Story: Reid, Alexander Walker
Reid, Alexander Walker
This biography was written by Mary Donald and was first published in the Dictionary of New Zealand BiographyVolume 2, 1993
The son of a carter, Alexander Walker Reid was born in Glasgow, Lanarkshire, Scotland, on 14 September 1853. His parents, Helen Reid and her husband, Alexander Reid, emigrated to New Zealand with young Alexander in 1860. They arrived at Lyttelton aboard the William Miles on 21 August, and took up farming at Southbridge. On 28 June 1876, at Christchurch, Alexander Walker Reid married Janet Whyte. The couple moved to Taranaki in 1882, where they farmed at Ngaire (Ngaere). From about 1898 they lived in Stratford.
Alexander Reid took an active part in public affairs, serving as a justice of the peace and as a member of the Ngaire Road Board and the Stratford County Council. He was involved in the formation of a co-operative dairy packing company and the opening of the Waitara Freezing Works. As a Freemason he was the first master of the Stratford lodge and a grand lodge officer.
Reid is better remembered, however, as an inventor and entrepreneur. In Canterbury he had gone into partnership operating a threshing machine, which he had modified. When the Stratford Town Board was considering the installation of gas or electric lighting Reid arranged a demonstration of electric lighting and cooking. The board accepted his proposal to supply electricity to the town, and after arranging financial backing he formed the Stratford Electrical Supply Company in 1898. A special act of Parliament was required to allow a private enterprise to supply electricity for either private or public use. Stratford thus became the third town in New Zealand (after Reefton in 1887 and Wellington in 1888) to be supplied with electric street lighting.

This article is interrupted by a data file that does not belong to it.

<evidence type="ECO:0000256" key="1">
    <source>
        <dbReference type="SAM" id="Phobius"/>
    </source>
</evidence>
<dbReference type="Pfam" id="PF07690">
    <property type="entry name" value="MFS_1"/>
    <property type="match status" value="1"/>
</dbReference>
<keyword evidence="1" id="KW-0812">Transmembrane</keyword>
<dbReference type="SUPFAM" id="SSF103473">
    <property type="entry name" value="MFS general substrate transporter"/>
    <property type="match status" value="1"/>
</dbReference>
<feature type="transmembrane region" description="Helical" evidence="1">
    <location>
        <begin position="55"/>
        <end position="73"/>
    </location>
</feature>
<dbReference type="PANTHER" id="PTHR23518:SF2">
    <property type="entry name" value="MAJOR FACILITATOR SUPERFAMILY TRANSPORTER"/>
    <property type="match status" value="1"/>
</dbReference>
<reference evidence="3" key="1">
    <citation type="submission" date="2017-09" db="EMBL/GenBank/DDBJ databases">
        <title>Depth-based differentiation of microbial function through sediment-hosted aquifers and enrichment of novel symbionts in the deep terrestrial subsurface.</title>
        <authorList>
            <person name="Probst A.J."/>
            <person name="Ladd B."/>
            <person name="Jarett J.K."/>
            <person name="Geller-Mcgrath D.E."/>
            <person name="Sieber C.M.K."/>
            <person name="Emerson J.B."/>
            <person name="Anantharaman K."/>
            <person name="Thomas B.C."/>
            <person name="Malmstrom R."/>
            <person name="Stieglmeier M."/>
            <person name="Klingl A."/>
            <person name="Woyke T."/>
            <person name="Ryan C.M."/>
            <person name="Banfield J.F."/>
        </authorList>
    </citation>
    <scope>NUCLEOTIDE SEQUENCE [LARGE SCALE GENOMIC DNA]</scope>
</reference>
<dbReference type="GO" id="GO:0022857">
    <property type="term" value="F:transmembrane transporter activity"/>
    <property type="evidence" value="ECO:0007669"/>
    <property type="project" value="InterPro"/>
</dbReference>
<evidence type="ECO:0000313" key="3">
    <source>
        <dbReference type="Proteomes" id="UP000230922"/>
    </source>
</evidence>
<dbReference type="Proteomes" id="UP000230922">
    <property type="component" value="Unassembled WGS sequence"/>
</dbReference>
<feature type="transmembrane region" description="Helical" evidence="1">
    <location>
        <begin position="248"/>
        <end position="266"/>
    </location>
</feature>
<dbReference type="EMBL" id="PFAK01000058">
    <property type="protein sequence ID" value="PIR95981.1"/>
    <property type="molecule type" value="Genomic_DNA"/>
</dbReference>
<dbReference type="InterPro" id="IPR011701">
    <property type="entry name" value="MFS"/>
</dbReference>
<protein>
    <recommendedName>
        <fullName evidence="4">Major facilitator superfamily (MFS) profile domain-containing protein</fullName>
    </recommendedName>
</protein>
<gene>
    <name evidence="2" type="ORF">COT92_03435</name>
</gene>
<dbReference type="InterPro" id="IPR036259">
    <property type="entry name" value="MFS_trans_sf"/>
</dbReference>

The company built its hydroelectric station on a U-bend on the Patea River. It consisted of a wooden dam and a tunnel approximately 100 yards long complete with a surge chamber. Two penstocks led water to turbines driving alternators which had been imported from England. The plant produced single-phase alternating current at 40 cycles and 2,000 volts, and had a capacity of 90 kilowatts. In town the voltage was reduced to 110 volts ready for domestic consumption.
Reid next turned his attention to self-propelled vehicles. Between 1903 and 1906 he produced three steam-driven cars. The engines and boilers were imported from America, with modifications and bodywork completed in Stratford. The cars were two-cylinder, chain-driven and powered by kerosene, and had a rating of about four horsepower. Before general vehicle registration was introduced Reid's personal car carried the number plate SD1 (Stratford District 1).
While experimenting with cars, A. W. R., as Reid was known, was also developing a mechanical milking machine. Among numerous innovations were a variable-speed pulsator and rubber cups with reinforced sections which simulated the natural sucking action of a calf. One of the main criticisms of mechanical milkers was the difficulty of cleaning the units and thus the danger of contaminated milk; the AWR Milking Machine was designed with ease of cleaning in mind.
In 1918 Janet Reid died, a victim of the influenza epidemic. On 26 March 1926, at Wharehuia near Stratford, Alexander Reid married a widow, Ellen Anne Richmond (née Read); they had no children. He died at Stratford on 21 November 1938, survived by Ellen Reid and seven children of his first marriage.